By Matt Citak
Patriots quarterback Tom Brady has said he wants to continue his NFL career into his mid-to-late 40s. The Giants’ Manning, the only signal-caller to beat Brady in a Super Bowl, said Tuesday he thinks he can at least make it in the NFL until he is 40.
“Yeah, I think sitting here right now, I think I can play another four years,” the 36-year-old quarterback told ESPN.
Manning’s contract runs through the 2019 season. He would turn 40 at the conclusion of the 2020 season.
The Giants have discussed limiting Manning’s workload this summer and keeping him on a “pitch count” in order to try to keep him fresh for the regular season. The team has also acknowledged that their third-round pick from this year’s draft, Cal quarterback Davis Webb, could end up as Manning’s replacement not too far down the road.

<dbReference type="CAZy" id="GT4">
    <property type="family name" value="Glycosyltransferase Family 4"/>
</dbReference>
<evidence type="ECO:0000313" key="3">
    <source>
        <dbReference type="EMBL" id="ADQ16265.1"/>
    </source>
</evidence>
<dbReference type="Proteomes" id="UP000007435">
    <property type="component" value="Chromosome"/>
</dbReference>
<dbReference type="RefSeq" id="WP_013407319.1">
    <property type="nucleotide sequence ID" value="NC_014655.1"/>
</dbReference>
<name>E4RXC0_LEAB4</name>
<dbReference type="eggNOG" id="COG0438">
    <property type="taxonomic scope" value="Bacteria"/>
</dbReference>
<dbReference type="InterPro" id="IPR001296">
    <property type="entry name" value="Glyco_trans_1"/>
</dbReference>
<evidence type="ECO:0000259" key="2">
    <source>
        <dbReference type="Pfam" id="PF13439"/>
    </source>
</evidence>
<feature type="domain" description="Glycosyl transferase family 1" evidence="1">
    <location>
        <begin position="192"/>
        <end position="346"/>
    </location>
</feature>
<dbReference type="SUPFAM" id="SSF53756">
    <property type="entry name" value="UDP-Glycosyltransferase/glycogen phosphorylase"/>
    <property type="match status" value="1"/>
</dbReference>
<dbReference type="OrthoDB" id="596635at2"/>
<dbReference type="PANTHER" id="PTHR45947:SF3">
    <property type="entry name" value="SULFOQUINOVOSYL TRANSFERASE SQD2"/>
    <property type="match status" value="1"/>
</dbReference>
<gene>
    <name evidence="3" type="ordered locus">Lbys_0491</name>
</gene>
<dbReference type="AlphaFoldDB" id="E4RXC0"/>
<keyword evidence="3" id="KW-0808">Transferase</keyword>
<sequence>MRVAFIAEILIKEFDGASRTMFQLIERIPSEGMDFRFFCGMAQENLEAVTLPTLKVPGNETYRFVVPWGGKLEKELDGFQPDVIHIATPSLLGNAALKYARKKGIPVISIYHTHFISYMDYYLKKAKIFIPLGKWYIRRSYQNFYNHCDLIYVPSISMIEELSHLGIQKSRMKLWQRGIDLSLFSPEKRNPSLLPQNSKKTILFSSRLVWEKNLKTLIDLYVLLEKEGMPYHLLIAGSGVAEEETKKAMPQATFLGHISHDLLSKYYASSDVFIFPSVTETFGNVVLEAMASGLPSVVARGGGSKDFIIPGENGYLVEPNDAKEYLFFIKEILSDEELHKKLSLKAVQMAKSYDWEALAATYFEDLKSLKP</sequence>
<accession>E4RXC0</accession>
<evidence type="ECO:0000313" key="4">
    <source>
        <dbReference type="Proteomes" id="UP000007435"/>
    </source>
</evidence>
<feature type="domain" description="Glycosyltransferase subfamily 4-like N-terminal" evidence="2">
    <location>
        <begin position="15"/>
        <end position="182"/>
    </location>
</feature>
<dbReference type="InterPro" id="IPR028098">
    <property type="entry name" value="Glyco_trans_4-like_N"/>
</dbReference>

“That’s the way the body feels. … Again with football, you don’t know what’s going to be the difference, how you’re going to feel next year,” said Manning, who is now in 14th season. “And right now I still have the same enthusiasm and I’m working hard and I like doing the training and watching film and doing everything I have to do to prepare for it. So I don’t see it slowing down. I think until the time comes or that changes, I’m going to keep going as hard as I can.”
Earlier this year, Giants general manager Jerry Reese said the franchise quarterback and two-time Super Bowl champ is “probably on the back nine” of his NFL career.
Manning threw for more than 4,000 yards in 2016, the third time he’s eclipsed that lofty number, along with 26 touchdowns, and 16 interceptions. His completion percentage of 63.0 was just below his career high set in 2014 (63.1 percent).
The Giants’ leader has been one of the most durable players in NFL history. His active consecutive games started streak currently sits at 199 games, which is the 14th-longest in the history of the sport. Manning’s streak is also the third-longest among quarterbacks, trailing only Brett Favre (297) and older brother Peyton Manning (208).
Matt Citak is a producer for CBS Local Sports and a proud Vanderbilt alum. Follow him on Twitter or send comments to firstname.lastname@example.org.